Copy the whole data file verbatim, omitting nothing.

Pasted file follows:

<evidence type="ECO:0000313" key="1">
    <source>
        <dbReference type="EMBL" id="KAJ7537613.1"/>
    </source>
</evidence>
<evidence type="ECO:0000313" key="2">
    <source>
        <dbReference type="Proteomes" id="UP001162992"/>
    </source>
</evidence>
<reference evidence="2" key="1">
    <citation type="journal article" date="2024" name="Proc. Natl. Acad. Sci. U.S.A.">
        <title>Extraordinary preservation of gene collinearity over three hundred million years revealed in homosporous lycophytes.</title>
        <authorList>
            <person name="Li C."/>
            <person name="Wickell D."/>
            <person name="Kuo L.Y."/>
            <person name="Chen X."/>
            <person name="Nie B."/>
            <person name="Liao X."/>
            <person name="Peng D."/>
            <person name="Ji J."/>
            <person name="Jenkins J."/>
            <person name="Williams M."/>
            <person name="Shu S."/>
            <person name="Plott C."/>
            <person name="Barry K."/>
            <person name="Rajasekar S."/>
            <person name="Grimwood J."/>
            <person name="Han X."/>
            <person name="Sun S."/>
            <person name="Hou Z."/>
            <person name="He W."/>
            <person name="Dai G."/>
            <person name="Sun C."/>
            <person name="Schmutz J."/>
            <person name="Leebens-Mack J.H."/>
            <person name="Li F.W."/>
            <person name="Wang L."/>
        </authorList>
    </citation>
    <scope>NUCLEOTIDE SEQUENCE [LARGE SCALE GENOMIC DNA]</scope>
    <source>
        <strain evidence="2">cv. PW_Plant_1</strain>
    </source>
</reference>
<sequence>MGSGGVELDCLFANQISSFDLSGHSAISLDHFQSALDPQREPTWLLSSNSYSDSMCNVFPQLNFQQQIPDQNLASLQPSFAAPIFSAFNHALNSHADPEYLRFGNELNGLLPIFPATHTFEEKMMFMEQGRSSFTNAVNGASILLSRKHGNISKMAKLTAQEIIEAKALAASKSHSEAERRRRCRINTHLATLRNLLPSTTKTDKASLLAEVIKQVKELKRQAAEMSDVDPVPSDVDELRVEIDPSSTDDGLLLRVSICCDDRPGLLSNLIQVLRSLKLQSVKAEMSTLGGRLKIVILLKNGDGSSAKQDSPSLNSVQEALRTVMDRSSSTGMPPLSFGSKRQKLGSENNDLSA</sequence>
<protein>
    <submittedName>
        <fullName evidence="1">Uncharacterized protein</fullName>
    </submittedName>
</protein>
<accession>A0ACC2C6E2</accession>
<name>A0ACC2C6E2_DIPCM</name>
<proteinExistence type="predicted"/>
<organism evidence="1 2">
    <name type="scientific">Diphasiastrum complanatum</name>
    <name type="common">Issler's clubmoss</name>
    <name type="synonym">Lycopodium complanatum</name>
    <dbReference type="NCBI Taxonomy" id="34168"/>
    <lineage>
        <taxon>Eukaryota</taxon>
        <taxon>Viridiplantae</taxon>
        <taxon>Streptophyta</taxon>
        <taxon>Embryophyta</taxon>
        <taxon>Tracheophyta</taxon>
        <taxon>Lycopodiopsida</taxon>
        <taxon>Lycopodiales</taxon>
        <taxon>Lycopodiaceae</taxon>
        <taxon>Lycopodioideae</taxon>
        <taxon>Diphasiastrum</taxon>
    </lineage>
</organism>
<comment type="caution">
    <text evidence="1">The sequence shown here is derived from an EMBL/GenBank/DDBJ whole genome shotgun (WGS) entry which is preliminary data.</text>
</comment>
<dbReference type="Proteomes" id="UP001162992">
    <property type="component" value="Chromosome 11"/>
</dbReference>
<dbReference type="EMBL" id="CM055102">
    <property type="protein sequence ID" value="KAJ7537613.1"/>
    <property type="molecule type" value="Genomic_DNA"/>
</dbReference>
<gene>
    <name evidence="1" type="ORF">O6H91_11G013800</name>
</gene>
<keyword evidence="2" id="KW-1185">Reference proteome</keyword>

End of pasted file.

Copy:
<evidence type="ECO:0000313" key="1">
    <source>
        <dbReference type="EMBL" id="KAJ7537613.1"/>
    </source>
</evidence>
<evidence type="ECO:0000313" key="2">
    <source>
        <dbReference type="Proteomes" id="UP001162992"/>
    </source>
</evidence>
<reference evidence="2" key="1">
    <citation type="journal article" date="2024" name="Proc. Natl. Acad. Sci. U.S.A.">
        <title>Extraordinary preservation of gene collinearity over three hundred million years revealed in homosporous lycophytes.</title>
        <authorList>
            <person name="Li C."/>
            <person name="Wickell D."/>
            <person name="Kuo L.Y."/>
            <person name="Chen X."/>
            <person name="Nie B."/>
            <person name="Liao X."/>
            <person name="Peng D."/>
            <person name="Ji J."/>
            <person name="Jenkins J."/>
            <person name="Williams M."/>
            <person name="Shu S."/>
            <person name="Plott C."/>
            <person name="Barry K."/>
            <person name="Rajasekar S."/>
            <person name="Grimwood J."/>
            <person name="Han X."/>
            <person name="Sun S."/>
            <person name="Hou Z."/>
            <person name="He W."/>
            <person name="Dai G."/>
            <person name="Sun C."/>
            <person name="Schmutz J."/>
            <person name="Leebens-Mack J.H."/>
            <person name="Li F.W."/>
            <person name="Wang L."/>
        </authorList>
    </citation>
    <scope>NUCLEOTIDE SEQUENCE [LARGE SCALE GENOMIC DNA]</scope>
    <source>
        <strain evidence="2">cv. PW_Plant_1</strain>
    </source>
</reference>
<sequence>MGSGGVELDCLFANQISSFDLSGHSAISLDHFQSALDPQREPTWLLSSNSYSDSMCNVFPQLNFQQQIPDQNLASLQPSFAAPIFSAFNHALNSHADPEYLRFGNELNGLLPIFPATHTFEEKMMFMEQGRSSFTNAVNGASILLSRKHGNISKMAKLTAQEIIEAKALAASKSHSEAERRRRCRINTHLATLRNLLPSTTKTDKASLLAEVIKQVKELKRQAAEMSDVDPVPSDVDELRVEIDPSSTDDGLLLRVSICCDDRPGLLSNLIQVLRSLKLQSVKAEMSTLGGRLKIVILLKNGDGSSAKQDSPSLNSVQEALRTVMDRSSSTGMPPLSFGSKRQKLGSENNDLSA</sequence>
<protein>
    <submittedName>
        <fullName evidence="1">Uncharacterized protein</fullName>
    </submittedName>
</protein>
<accession>A0ACC2C6E2</accession>
<name>A0ACC2C6E2_DIPCM</name>
<proteinExistence type="predicted"/>
<organism evidence="1 2">
    <name type="scientific">Diphasiastrum complanatum</name>
    <name type="common">Issler's clubmoss</name>
    <name type="synonym">Lycopodium complanatum</name>
    <dbReference type="NCBI Taxonomy" id="34168"/>
    <lineage>
        <taxon>Eukaryota</taxon>
        <taxon>Viridiplantae</taxon>
        <taxon>Streptophyta</taxon>
        <taxon>Embryophyta</taxon>
        <taxon>Tracheophyta</taxon>
        <taxon>Lycopodiopsida</taxon>
        <taxon>Lycopodiales</taxon>
        <taxon>Lycopodiaceae</taxon>
        <taxon>Lycopodioideae</taxon>
        <taxon>Diphasiastrum</taxon>
    </lineage>
</organism>
<comment type="caution">
    <text evidence="1">The sequence shown here is derived from an EMBL/GenBank/DDBJ whole genome shotgun (WGS) entry which is preliminary data.</text>
</comment>
<dbReference type="Proteomes" id="UP001162992">
    <property type="component" value="Chromosome 11"/>
</dbReference>
<dbReference type="EMBL" id="CM055102">
    <property type="protein sequence ID" value="KAJ7537613.1"/>
    <property type="molecule type" value="Genomic_DNA"/>
</dbReference>
<gene>
    <name evidence="1" type="ORF">O6H91_11G013800</name>
</gene>
<keyword evidence="2" id="KW-1185">Reference proteome</keyword>